AMD Radeon R9 Nano 4GB Video Card Review

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Thief

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Thief is a series of stealth video games in which the player takes the role of Garrett, a master thief in a fantasy/steampunk world resembling a cross between the Late Middle Ages and the Victorian era, with more advanced technologies interspersed. Thief is the fourth title in the Thief series, developed by Eidos Montreal and published by Square Enix on February 25, 2014.

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We ran Thief with the image quality settings set at normal with VSYNC disabled.

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Thief appears to be running on the six physical cores of the Intel Core i7-4960X processor and averages around 17-24% CPU usage from what we were able to tell from the CPU utilization meter that is built into the Windows 8.1 task manager.

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Benchmark Results: The ASUS GeForce GTX 970 Mini-ITX 4GB video card averaged 42.3 FPS and the AMD Radeon R9 Nano averaged 53.1 FPS. This puts the AMD Radeon R9 Nano up by 25.5%! 

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Benchmark Results: Looking at performance over time we can see that the AMD Radeon R9 Nano was in the lead the entire time.

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  • BaronMatrix

    This is the perfect card for ATX tower systems as two in XFire will beat almost everything and would only be rated at 350W…

    With water-cooling it’s easier to build a more compact system… SSDs take up a lot less space than HDDs and RAM is relatively cheap…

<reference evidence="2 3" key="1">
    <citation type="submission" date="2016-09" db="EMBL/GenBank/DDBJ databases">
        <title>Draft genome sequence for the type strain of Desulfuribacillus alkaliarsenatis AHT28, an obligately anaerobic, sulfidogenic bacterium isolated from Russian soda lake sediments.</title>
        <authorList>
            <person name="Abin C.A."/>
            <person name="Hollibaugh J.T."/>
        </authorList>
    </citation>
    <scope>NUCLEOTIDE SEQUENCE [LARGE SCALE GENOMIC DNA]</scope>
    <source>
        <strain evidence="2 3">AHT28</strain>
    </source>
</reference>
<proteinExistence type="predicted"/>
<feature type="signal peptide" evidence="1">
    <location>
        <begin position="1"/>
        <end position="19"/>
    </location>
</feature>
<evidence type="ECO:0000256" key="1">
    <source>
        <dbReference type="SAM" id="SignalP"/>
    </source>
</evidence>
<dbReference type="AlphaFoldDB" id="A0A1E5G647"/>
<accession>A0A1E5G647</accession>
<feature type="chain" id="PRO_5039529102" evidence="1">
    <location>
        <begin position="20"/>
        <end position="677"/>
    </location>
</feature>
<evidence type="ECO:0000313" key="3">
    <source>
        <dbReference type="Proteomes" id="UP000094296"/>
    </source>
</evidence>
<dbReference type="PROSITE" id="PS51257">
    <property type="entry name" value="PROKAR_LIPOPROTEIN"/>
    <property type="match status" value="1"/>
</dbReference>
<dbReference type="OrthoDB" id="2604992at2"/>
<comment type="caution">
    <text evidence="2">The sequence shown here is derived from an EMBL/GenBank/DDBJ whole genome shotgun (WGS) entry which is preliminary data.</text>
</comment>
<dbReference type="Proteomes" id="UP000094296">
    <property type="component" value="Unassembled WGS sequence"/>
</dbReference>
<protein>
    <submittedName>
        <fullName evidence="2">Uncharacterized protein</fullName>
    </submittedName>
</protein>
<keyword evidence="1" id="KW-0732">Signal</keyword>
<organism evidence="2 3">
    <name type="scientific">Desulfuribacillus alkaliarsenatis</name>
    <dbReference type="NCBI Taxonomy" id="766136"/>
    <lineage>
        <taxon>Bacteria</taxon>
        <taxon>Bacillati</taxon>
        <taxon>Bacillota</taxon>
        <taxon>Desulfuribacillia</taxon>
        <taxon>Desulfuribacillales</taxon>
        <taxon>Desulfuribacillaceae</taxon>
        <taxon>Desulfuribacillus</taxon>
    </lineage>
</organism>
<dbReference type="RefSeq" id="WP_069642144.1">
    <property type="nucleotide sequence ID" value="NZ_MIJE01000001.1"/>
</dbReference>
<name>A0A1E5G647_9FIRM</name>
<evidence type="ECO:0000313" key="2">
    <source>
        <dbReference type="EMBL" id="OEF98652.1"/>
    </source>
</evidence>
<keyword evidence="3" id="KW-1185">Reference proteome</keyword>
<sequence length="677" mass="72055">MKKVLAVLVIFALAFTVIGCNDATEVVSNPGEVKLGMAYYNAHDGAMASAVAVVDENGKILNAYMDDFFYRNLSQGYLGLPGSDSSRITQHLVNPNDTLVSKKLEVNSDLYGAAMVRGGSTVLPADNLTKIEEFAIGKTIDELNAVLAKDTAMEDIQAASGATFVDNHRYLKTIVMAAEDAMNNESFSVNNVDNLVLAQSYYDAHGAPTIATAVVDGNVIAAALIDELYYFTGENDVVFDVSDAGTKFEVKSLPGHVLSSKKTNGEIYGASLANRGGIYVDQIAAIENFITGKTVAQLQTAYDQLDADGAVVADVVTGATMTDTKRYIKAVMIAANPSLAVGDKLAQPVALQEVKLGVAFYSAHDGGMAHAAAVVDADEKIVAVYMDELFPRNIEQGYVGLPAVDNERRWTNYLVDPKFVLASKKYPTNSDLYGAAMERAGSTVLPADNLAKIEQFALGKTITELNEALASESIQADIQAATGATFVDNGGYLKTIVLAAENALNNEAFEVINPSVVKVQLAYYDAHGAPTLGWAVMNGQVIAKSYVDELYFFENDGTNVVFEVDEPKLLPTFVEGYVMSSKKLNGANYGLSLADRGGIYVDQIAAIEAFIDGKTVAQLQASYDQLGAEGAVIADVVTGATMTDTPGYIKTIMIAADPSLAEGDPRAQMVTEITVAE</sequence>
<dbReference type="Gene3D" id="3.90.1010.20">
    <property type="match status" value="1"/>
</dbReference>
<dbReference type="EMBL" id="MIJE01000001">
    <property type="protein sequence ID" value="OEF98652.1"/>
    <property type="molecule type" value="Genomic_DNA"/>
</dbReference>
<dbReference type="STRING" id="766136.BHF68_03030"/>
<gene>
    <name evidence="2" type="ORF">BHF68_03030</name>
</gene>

• Cobalt39

    Quote: “When it comes to gaming performance the AMD Radeon R9 Nano didn’t disappoint and we found it to be faster than the NVIDIA GeForce GTX 970 Mini ITX card in the majority of the benchmarks that we looked at today.”

    For a $315 price premium (almost double the cost) I’d expect it to be markedly faster in every situation. I’m not saying it’s not a nice card, it’s just way overpriced for what it is, in my opinion.

    • rs

      There are TVs with DisplayPort support. You can also buy DisplayPort to HDMI 2.0 adapters if you need that.

      The Nano also is faster in every situation. Up to 30% or even more. Which is very impressive for such a tiny card. The only exception might be Nvidia biased games like GTA V or Project Cars. But that’s not the problem of the Nano. Blame the developers that got bought by Nvidia and crippled performance of the competition.

      • legitreviews

        rs – What DP to HDMI adapter works? I had a friend try one of these months ago and it didn’t work – http://www.amazon.com/Belkin-Displayport-HDMI-Adapter-Supports/dp/B001NIEHIO

        The folks over at Parade were supposed to come out with one at the end of Q2 2015, but I haven’t heard from them lately. – http://www.paradetech.com/

      • Cobalt39

        Sorry but there’s no excuse for a just released card to not support HDMI 2.0, especially one that’s niche designed to be in a HTPC.

        I would expect a card that’s almost double the price of the competition to be faster. That’s like saying a Porsche is faster than a Prius. There’s absolutely nothing worth writing home about about when you pay so much more for it. Price for price it competes with the 980TI which it loses to in every single case.

        • rs

          As I said before, you can use DisplayPort or HDMI 2.0 adapters. Direct HDMI 2.0 support is a nice to have feature, but in fact not necessary. Even for such a card.

          And no, the 980 Ti is no competition because it cannot be used for the same form factors. Pricing doesn’t change that. 980 Ti also doesn’t win every single case. The Nano has much better video support (e.g. much better H.265 performance). I don’t know why some sites don’t test that, especially for HTPC cards. Other sites do. Look here:

          http://www.computerbase.de/2015-09/amd-radeon-r9-nano-test/6/#diagramm-videos-abspielen-h265-lav-filters

          And of course the Nano is better at computing like all AMD cards compared to their competition.

        • BaronMatrix

          Since when haven’t ULV types chips cost more… You’re paying more to use A LOT LESS POWER…